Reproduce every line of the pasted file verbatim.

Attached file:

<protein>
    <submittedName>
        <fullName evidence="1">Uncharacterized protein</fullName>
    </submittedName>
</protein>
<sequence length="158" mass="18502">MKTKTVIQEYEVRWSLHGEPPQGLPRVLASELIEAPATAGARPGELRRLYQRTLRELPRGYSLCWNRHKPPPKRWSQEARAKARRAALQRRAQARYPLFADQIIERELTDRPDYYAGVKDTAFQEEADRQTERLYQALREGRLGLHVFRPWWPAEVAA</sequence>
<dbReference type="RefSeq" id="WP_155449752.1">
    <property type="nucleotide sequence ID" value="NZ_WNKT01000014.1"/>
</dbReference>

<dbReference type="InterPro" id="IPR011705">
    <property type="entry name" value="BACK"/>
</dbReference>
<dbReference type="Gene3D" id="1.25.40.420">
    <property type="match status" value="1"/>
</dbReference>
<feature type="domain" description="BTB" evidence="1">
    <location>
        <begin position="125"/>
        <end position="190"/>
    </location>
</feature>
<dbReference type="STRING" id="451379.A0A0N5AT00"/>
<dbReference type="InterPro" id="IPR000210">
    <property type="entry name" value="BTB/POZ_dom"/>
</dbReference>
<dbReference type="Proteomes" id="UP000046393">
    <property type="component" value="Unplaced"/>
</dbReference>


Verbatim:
<protein>
    <submittedName>
        <fullName evidence="1">Uncharacterized protein</fullName>
    </submittedName>
</protein>
<sequence length="158" mass="18502">MKTKTVIQEYEVRWSLHGEPPQGLPRVLASELIEAPATAGARPGELRRLYQRTLRELPRGYSLCWNRHKPPPKRWSQEARAKARRAALQRRAQARYPLFADQIIERELTDRPDYYAGVKDTAFQEEADRQTERLYQALREGRLGLHVFRPWWPAEVAA</sequence>
<dbReference type="RefSeq" id="WP_155449752.1">
    <property type="nucleotide sequence ID" value="NZ_WNKT01000014.1"/>
</dbReference>

<dbReference type="InterPro" id="IPR011705">
    <property type="entry name" value="BACK"/>
</dbReference>
<dbReference type="Gene3D" id="1.25.40.420">
    <property type="match status" value="1"/>
</dbReference>
<feature type="domain" description="BTB" evidence="1">
    <location>
        <begin position="125"/>
        <end position="190"/>
    </location>
</feature>
<dbReference type="STRING" id="451379.A0A0N5AT00"/>
<dbReference type="InterPro" id="IPR000210">
    <property type="entry name" value="BTB/POZ_dom"/>
</dbReference>
<dbReference type="Proteomes" id="UP000046393">
    <property type="component" value="Unplaced"/>
</dbReference>